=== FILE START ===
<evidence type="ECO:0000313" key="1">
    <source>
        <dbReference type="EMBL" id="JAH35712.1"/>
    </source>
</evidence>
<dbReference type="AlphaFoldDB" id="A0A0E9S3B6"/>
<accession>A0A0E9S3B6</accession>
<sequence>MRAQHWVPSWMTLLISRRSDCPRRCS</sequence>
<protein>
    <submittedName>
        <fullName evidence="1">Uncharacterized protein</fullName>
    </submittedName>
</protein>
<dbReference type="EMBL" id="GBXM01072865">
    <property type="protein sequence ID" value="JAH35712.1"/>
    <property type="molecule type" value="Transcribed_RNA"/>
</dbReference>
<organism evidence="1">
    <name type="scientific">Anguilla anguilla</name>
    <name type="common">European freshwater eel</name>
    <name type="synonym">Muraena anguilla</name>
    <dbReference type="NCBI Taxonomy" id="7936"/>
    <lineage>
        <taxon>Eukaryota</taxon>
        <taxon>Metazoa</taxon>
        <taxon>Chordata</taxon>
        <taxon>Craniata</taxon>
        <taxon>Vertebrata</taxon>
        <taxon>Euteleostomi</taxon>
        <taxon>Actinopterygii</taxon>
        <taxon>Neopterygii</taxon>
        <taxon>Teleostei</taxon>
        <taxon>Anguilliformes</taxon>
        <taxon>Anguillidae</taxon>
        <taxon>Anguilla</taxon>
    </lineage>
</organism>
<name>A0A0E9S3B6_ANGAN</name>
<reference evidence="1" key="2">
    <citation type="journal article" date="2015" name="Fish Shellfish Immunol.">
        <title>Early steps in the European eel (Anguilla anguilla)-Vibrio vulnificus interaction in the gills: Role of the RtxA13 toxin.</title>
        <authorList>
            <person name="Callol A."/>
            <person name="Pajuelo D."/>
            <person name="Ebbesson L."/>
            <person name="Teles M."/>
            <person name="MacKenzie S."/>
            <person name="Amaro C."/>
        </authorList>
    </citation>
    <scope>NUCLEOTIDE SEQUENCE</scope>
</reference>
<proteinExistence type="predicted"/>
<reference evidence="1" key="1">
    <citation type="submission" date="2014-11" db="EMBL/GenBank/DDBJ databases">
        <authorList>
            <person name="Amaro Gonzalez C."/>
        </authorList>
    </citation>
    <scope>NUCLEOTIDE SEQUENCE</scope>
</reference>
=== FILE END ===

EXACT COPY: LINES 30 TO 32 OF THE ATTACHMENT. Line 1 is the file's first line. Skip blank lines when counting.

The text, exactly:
        <taxon>Actinopterygii</taxon>
        <taxon>Neopterygii</taxon>
        <taxon>Teleostei</taxon>